Facebook is the most popular social network, so if you’re looking to reach the highest number of people for your business, it’s probably a good place to be. A good place to start would be to optimize your Facebook Ads.

Most popular social networks worldwide as of January 2021 - Facebook 2.7 million

Most ad platforms are pretty good at optimizing your campaigns based on user behavior.

So is it still worth optimizing your ads yourself? Absolutely! As long as you’re not blindly changing things and hoping for the best, optimizing your Facebook Ads can work wonders.

Let’s dive in first on building your campaigns, and if you’ve been running Facebook Ads already, feel free to move on.

Skip ahead 👇

1. Building your Facebook ad campaigns

2. Key success metrics for Facebook ad campaigns

3. Optimize your Facebook Ads

4. Top tips from experts

5. Facebook Ads reporting

1. Building your Facebook ad campaigns

The first thing you need to decide is your ad campaign objective. This setting dictates the rest of your settings later on as not all settings are available for all objectives.

Facebook Ads campaign objectives - brand awareness

1. Campaign objective

Facebook defines each objective like this:

Brand awareness: Show your ads to people who are most likely to remember them.

Reach: Show your ads to the maximum number of people.

Traffic: Send people to a destination, like a website, app, Facebook event, or Messenger conversation.

Engagement: Get more page likes, event responses, post reacts, comments, or shares.

Conversions: Show your ads to people most likely to take valuable actions, like making a purchase or adding payment info, on your website, app, or in Messenger.

App installs, and video views are pretty self-explanatory.

Note that if you’re choosing conversions, you need to install the Facebook pixel on your website to keep track of user behavior after leaving Facebook.

In our example, we’ll go with the awareness objective.

Next, you should decide which account you want to run ads on.

2. Page and account

Facebook Ads - page and and instagram account selection

Remember that Facebook owns Instagram. So if you have an audience there too, this is the platform to use to run those ads.

You’ll want to split your campaigns by platform even if you want to run the same creative and audience. Otherwise, Facebook will optimize your budget for the platform performing the best as it sees it as just one of several ‘placements’.

3. Schedule

Then you get into the main ad settings. You can choose when Facebook shows your ad in the schedule section. You can probably run your campaigns continuously in most cases, but in B2B ads, you might want to limit your views to ‘working time’ in your target market. Keep in mind Facebook takes into account the user’s local time, so no need to calculate time zones.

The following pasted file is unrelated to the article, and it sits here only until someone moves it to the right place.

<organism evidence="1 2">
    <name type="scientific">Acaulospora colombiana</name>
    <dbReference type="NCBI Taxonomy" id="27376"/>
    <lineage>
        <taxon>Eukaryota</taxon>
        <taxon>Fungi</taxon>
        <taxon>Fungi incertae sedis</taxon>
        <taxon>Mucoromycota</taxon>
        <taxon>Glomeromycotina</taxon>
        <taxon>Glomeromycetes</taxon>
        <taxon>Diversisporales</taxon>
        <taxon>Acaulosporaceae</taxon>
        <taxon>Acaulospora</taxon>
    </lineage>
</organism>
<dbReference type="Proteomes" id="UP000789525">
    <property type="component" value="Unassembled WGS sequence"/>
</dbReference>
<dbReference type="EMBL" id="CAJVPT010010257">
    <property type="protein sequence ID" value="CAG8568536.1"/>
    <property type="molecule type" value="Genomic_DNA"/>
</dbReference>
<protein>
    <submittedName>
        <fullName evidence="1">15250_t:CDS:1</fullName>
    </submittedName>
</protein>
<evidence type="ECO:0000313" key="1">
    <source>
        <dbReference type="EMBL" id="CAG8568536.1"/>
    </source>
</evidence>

4. Audience

The next setting you need to choose is your audience. This is an extensive one, which we go into at several points later on. Although you want to keep a wide enough audience so Facebook can optimize for user behavior, you should still have a basic idea of who your ideal customer is — this is where to put those demographics.

You can choose location, age, gender, languages, as well as detailed targeting based on interests and behavior, connections, and even create custom audiences.

Pro tip. Exclude people that have converted already, unless you’re aiming for retention or re-purchase.

Now you’ve made it to the creative part.

5. Creative, format, and placement

You’ll have many ad format options, whether for video or still images, but your options don’t end there. Depending on the placement you want, you’ll have to provide some specific sizes.

Erin Corn
“Have a clear message and focal point when using images. Product-focused creative drives business results more efficiently, with more content views versus creatives without a clear product focus.”
Erin Corn, Shorebird Media

Facebook, Instagram, Messenger, and Facebook’s Audience Network all have different requirements. Have a look at all the options before producing any creative content, as you might find yourself without the right format when it’s time to launch your ad.

Pro tip. Use the dynamic creative and dynamic product ads to let Facebook optimize different ad sets for you using a combination of creative settings, like text, headline, image, etc.

6. Optimization and delivery

The last setting left to decide is your optimization and delivery. This helps Facebook decide who to show your ads to, for example, who would most likely click on your ad based on their previous behavior.

7. Budget and estimates

Note that your budget is now on the right-hand side of your settings, just above your estimated reach and frequency.

Facebook Ads - Budget, reach, frequency estimates

And now your ad is good to go!

Let’s dive deeper into how to optimize your ads and what to measure.